Marc Weaver, Deseret News
Excavated remains of a fossilized tyrannosaur are airlifted from Grand Staircase–Escalante National Monument to the Natural History Museum of Utah on Sunday, Oct. 15, 2017.

SALT LAKE CITY — The most complete remains of a tyrannosaur unearthed to date arrived via helicopter Sunday at the Natural History Museum of Utah.

Discovered two years ago in Grand Staircase-Escalante National Monument by Alan Titus, the monument's paleontologist, the fossilized remains are 80 percent complete and 75 million years old, according to the museum.

Experts from the museum have helped painstakingly excavate and prepare the remains for transport.

"This site it truly amazing," said Tylor Birthisel, the museum's paleontology lab and field manager, speaking at the dig site in southern Utah.

Normally, Birthisel said, dinosaur remains are only about 20 or 30 percent complete, so finding even "bits and chunks" of a tyrannosaur would be exciting. This find, he said, is "truly amazing."

"As we started excavating, we noticed that all of the bones of the animal are all together," he said. "And then at the end we found the skull, and the skull looks perfect from what we can see."

Before this find, only partial tyrannosaur skulls had been found in the monument, Birthisel said. But as crews worked in May on excavating the remarkably complete remains, they suddenly found themselves staring into a practically complete profile.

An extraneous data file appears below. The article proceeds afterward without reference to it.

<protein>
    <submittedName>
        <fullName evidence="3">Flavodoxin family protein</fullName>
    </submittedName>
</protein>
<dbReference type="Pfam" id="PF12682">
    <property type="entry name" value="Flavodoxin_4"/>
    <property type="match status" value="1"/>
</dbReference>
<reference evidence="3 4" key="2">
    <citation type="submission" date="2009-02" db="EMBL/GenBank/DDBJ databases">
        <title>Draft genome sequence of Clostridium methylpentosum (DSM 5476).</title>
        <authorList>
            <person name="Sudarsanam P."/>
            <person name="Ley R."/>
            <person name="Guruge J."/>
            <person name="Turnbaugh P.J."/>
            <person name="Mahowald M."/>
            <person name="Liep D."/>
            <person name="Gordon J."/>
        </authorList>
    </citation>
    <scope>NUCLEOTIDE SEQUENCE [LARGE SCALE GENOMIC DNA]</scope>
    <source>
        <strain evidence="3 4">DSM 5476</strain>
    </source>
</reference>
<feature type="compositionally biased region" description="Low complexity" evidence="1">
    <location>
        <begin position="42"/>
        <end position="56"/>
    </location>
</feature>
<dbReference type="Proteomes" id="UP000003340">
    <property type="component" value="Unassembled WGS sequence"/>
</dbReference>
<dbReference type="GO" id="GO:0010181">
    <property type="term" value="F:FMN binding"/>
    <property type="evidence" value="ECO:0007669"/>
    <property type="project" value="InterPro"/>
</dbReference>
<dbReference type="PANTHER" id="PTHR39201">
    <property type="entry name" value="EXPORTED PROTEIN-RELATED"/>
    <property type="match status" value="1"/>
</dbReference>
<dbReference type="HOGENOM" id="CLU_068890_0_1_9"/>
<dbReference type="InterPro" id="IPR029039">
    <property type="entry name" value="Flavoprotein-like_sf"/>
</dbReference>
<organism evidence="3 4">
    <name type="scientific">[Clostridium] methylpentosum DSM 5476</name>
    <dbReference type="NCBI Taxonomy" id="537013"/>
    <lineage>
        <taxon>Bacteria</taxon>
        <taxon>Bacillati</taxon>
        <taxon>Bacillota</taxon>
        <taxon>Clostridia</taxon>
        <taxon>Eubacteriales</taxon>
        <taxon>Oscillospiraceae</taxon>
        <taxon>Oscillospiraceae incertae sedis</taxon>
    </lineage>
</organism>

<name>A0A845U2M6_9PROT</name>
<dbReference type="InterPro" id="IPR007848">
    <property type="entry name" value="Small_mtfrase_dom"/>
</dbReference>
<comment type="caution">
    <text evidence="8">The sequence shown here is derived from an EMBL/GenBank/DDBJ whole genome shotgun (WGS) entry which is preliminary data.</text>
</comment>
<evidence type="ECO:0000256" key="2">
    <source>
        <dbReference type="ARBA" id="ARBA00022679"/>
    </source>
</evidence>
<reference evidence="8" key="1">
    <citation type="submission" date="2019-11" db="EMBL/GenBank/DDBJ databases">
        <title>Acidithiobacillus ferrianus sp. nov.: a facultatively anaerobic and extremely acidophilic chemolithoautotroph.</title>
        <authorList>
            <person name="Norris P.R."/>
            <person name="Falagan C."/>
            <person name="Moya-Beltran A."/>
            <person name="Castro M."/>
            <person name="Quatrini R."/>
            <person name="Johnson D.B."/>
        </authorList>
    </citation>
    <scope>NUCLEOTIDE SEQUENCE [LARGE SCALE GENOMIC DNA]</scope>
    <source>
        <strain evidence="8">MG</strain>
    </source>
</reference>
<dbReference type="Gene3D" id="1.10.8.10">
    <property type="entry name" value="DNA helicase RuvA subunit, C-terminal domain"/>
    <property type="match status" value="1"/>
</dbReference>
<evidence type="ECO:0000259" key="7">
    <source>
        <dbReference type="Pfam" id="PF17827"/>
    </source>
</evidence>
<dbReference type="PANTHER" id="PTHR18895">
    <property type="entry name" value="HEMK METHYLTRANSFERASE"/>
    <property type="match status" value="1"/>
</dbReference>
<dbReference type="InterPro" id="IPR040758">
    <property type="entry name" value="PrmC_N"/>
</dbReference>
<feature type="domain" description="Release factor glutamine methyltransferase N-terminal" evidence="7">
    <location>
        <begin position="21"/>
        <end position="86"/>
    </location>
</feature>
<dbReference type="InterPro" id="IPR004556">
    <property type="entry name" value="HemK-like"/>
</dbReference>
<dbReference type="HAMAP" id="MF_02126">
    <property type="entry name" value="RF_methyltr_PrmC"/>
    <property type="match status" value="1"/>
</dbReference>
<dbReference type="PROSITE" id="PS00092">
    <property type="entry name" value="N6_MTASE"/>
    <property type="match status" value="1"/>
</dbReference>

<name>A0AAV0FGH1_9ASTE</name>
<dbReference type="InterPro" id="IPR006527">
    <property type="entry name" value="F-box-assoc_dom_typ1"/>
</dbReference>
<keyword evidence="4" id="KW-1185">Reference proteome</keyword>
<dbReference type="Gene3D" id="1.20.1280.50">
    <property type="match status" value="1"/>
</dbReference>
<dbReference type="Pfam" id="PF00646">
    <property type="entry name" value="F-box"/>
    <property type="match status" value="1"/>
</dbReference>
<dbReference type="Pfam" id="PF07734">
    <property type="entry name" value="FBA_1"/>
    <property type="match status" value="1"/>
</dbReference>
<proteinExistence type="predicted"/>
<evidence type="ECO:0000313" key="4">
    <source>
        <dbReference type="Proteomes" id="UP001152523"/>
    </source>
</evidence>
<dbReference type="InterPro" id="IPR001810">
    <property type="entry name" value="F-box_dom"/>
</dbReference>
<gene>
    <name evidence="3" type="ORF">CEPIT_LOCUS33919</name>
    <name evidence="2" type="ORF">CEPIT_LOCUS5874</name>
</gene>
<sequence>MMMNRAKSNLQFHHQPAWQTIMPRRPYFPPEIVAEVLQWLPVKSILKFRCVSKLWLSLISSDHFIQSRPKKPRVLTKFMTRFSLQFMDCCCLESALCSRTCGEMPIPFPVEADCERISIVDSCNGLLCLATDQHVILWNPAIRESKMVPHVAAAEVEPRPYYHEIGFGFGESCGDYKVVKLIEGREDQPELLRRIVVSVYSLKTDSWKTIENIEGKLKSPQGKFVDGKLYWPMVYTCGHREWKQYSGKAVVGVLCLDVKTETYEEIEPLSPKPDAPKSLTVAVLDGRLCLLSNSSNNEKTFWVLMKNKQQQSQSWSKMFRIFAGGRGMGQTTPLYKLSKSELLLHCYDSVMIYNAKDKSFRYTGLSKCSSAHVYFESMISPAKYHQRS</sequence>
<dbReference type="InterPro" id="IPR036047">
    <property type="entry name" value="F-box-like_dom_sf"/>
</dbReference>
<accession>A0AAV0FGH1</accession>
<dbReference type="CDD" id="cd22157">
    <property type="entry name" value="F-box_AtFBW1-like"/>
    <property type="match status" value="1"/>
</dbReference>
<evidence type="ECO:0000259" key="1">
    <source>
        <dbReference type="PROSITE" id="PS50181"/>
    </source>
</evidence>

"To see the whole thing complete, everyone was jumping up and down in the quarry. There were a few expletives dropped. It was just a great day," he recalled.

And just two weeks ago, as the underside of the skull was reached, the bottom jaw with several teeth still intact was found, attached as it would have been in life, Birthisel said.

Now, an additional two or three years will be invested in removing rock from the bones and getting the tyrannosaur "showcase ready" for the public, he said.

"I can't wait to get it back to the lab at the natural history museum," said Birthisel, who has spent two months readying the facility. "Everyone in my lab is geared up and ready to start cranking on this dinosaur ready."

Becky Menlove, associate director for the museum's visitor experience, said all at the facility are "thrilled" to have the tyrannosaur, which dates back to the Cretaceous Period, arriving at the facility.

"We have this large team of extremely dedicated volunteers who are well-trained to remove that rock matrix, stroke by stroke," Menlove said. "This will take many, many, many months — maybe years — to remove all of the matrix from the skeletal material, and during that time, there will be research underway."

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Finally, either the full remains or a reproduction of them, if research is continuing, will be displayed in the museum, she said.

Both Menlove and Birthisel emphasized that work is ongoing in Grand Staircase-Escalante National Monument, where numerous fossilized dinosaurs, including new species, have been discovered. Crews in the area are currently working to extract several more sets of remains.

"This has been a location extremely rich for new dinosaurs," Menlove said. "It's extremely exciting anytime we find another dinosaur in Grand Staircase."

Contributing: Sean Moody